'via Blog this'
You know those Balsa wood airplanes – not the glider-types but the deluxe models, powered by rubber bands, with little propellers on the nose? I thought of those planes watching Mitt Romney debate Barack Obama the other night.
Romney's journey toward the presidency has been a marvel to behold. Dating back to his first political steps – his race against Ted Kennedy, followed by his assault on the Massachusetts governorship – Romney has been constantly twisting and contorting himself, exchanging position for position, trading pro-choice for anti-choice, flirting with pro-gay rhetoric before shifting swiftly the other way, pioneering state health care reform before bashing virtually the same plan designed on a national scale, claiming the center on everything from guns to global warming before careening right as a presidential candidate.
Then, just within this year, the contortions took him all the way around again, in a corkscrewish motion, as he first careened as far right as he could stand to win the primary season, and then twisted some more to come all the way back to his version of the center to run as a kindler, gentler sort of centrist alternative to Obama. I was shocked to hear him say aloud in the second debate that the richest people would not have their tax burdens reduced, especially since he spent the entire primary season running as a supply-sider who would create growth by cutting taxes on capital gains, interest, dividends, and eliminating the estate tax, cuts that overwhelmingly favor the very rich.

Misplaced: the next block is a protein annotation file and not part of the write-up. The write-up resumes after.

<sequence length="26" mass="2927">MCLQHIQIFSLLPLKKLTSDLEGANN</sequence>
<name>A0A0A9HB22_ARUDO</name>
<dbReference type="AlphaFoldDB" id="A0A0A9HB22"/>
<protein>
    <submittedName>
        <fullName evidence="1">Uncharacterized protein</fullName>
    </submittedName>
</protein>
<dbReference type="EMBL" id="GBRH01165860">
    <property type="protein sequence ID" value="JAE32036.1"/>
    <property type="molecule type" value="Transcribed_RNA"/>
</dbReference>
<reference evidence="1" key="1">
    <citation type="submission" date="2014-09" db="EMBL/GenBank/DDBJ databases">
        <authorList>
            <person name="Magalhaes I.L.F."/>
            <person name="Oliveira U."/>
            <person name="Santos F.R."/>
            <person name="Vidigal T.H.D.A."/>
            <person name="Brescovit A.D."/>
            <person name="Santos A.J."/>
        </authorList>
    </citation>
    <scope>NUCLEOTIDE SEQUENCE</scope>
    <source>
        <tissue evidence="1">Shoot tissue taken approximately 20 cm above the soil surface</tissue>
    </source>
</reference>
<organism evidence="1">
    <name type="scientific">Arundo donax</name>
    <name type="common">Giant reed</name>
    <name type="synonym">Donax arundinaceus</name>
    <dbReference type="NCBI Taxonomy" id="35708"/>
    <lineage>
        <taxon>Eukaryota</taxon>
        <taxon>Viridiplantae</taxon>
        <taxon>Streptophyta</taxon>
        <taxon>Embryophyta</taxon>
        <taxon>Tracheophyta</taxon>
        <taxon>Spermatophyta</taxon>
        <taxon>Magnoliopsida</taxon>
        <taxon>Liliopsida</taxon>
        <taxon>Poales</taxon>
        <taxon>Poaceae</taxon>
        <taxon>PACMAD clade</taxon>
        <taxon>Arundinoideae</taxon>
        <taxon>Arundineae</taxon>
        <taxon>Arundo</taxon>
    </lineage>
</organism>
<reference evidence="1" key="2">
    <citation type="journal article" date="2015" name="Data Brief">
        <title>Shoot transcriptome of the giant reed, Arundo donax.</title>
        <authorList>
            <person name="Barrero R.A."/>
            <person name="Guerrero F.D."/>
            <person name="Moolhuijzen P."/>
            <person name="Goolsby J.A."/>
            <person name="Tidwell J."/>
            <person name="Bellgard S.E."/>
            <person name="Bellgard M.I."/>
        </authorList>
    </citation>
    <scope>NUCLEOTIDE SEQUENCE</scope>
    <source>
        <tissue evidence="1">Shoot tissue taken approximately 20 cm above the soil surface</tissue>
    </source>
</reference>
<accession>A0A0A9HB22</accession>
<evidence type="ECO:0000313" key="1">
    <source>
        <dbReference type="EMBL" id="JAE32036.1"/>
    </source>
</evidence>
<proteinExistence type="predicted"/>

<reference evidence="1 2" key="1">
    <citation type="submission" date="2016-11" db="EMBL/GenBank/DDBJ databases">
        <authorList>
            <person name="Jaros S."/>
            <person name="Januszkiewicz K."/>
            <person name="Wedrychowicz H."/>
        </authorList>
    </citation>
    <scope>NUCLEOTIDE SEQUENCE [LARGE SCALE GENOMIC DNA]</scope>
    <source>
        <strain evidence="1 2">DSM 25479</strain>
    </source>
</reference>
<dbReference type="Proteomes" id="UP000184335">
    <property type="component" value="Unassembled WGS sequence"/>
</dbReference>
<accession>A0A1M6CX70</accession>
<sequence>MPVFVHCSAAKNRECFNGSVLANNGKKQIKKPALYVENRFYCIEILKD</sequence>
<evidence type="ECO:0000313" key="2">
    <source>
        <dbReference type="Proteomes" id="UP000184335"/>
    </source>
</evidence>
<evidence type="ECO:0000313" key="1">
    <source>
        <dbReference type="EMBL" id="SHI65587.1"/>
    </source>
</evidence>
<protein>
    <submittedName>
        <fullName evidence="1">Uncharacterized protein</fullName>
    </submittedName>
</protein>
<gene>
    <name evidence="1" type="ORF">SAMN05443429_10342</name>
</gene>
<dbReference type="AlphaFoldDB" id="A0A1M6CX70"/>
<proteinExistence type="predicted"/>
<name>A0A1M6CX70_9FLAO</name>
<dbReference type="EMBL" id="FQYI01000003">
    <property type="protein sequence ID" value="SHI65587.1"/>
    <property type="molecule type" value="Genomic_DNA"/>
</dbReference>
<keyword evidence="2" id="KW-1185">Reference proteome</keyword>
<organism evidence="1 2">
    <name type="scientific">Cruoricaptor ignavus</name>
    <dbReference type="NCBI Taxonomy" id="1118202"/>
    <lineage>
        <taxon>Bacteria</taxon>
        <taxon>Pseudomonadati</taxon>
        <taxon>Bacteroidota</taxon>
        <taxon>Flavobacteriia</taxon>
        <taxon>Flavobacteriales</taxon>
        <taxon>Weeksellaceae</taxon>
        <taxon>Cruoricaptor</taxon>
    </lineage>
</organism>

From the start of the first debate, Romney has almost seemed liberated, spouting line after line of breathless, ecstatic inventions – things that are, if not lies exactly, at the very least just simply made up out of thin air, and seemingly on the spot, too. The business about the $25,000 "bucket" of deductions which he prefaced, with seemingly half of America watching, with the phrase, "Let's pick a number": awesome. Then there was the jobs plan that creates 12 million jobs, another number seemingly plucked out of the ether: it turned out that when asked to justify the number, the Romney campaign cited three studies, none of which came anywhere near justifying claims of a 12 million-job increase. This is from Paul Krugman's new column on the subject:
Just for the record, one study concluded that America might gain two million jobs if China stopped infringing on U.S. patents and other intellectual property; this would be nice, but Mr. Romney hasn't proposed anything that would bring about that outcome. Another study suggested that growth in the energy sector might add three million jobs in the next few years — but these were predicted gains under current policy, that is, they would happen no matter who wins the election, not as a consequence of the Romney plan.Finally, a third study examined the effects of the Romney tax plan and argued (implausibly, but that's another issue) that it would lead to a large increase in the number of Americans who want to work. But how does that help cure a situation in which there are already millions more Americans seeking work than there are jobs available? It's irrelevant to Mr. Romney's claims.
Read more: http://www.rollingstone.com/politics/blogs/taibblog/finally-liberated-from-facts-mitt-romney-the-pure-bull-artist-takes-flight-20121019#ixzz2AAjolxSD